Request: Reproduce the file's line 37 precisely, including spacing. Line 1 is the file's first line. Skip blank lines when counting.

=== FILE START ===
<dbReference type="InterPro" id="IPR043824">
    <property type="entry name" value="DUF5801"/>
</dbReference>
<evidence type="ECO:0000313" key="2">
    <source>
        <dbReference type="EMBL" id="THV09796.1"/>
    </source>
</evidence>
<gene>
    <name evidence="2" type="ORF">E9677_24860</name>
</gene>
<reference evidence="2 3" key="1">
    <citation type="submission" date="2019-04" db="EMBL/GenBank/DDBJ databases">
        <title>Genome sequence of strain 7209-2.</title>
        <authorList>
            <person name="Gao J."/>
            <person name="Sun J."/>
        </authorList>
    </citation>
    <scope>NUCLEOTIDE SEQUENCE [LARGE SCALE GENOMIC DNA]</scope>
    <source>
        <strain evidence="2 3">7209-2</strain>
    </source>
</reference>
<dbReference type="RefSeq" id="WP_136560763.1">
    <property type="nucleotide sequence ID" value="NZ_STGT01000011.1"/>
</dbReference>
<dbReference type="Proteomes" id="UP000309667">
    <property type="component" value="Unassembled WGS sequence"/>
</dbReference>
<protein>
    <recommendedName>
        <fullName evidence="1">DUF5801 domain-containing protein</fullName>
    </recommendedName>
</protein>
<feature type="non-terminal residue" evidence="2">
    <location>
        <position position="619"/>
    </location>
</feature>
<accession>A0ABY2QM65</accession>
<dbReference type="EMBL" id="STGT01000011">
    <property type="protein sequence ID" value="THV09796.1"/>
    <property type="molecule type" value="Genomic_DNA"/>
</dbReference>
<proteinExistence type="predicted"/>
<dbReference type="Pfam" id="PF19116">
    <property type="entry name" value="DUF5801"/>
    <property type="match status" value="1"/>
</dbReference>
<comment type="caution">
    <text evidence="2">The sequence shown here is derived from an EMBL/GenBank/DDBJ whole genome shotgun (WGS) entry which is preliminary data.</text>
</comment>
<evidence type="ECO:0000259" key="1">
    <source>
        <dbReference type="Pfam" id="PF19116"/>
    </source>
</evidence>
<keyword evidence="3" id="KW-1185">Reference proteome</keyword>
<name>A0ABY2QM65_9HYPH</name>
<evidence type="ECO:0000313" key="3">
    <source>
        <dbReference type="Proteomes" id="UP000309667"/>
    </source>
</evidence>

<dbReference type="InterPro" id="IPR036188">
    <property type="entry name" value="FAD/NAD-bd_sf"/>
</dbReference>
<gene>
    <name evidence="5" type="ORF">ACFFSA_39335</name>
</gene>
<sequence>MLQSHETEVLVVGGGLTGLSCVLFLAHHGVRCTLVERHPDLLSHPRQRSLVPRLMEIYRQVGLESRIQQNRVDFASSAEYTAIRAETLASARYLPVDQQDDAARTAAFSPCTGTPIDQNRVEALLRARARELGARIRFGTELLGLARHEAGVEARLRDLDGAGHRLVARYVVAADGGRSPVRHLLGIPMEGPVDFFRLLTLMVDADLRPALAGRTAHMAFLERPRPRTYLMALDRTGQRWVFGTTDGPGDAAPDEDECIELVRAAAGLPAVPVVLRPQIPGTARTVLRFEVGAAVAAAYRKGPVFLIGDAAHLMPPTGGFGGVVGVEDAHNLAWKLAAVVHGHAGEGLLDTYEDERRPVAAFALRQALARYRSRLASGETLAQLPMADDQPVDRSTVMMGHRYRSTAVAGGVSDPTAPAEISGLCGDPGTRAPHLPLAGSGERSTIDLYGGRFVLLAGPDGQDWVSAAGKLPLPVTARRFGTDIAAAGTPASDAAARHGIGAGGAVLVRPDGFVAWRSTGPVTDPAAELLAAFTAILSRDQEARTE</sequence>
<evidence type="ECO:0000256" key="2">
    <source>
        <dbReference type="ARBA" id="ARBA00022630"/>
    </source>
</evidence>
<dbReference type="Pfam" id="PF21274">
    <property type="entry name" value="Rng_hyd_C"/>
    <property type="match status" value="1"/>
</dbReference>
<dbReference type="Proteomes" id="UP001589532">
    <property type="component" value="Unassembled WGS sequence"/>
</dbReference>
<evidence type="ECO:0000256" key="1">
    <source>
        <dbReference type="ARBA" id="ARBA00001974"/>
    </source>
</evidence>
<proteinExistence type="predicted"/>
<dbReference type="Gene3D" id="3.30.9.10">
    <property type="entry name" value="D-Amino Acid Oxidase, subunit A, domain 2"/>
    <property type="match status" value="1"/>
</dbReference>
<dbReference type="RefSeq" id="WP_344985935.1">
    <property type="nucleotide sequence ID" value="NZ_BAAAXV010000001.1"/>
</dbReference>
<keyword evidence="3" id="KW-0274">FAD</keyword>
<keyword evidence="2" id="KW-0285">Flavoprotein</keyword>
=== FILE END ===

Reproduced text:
    <location>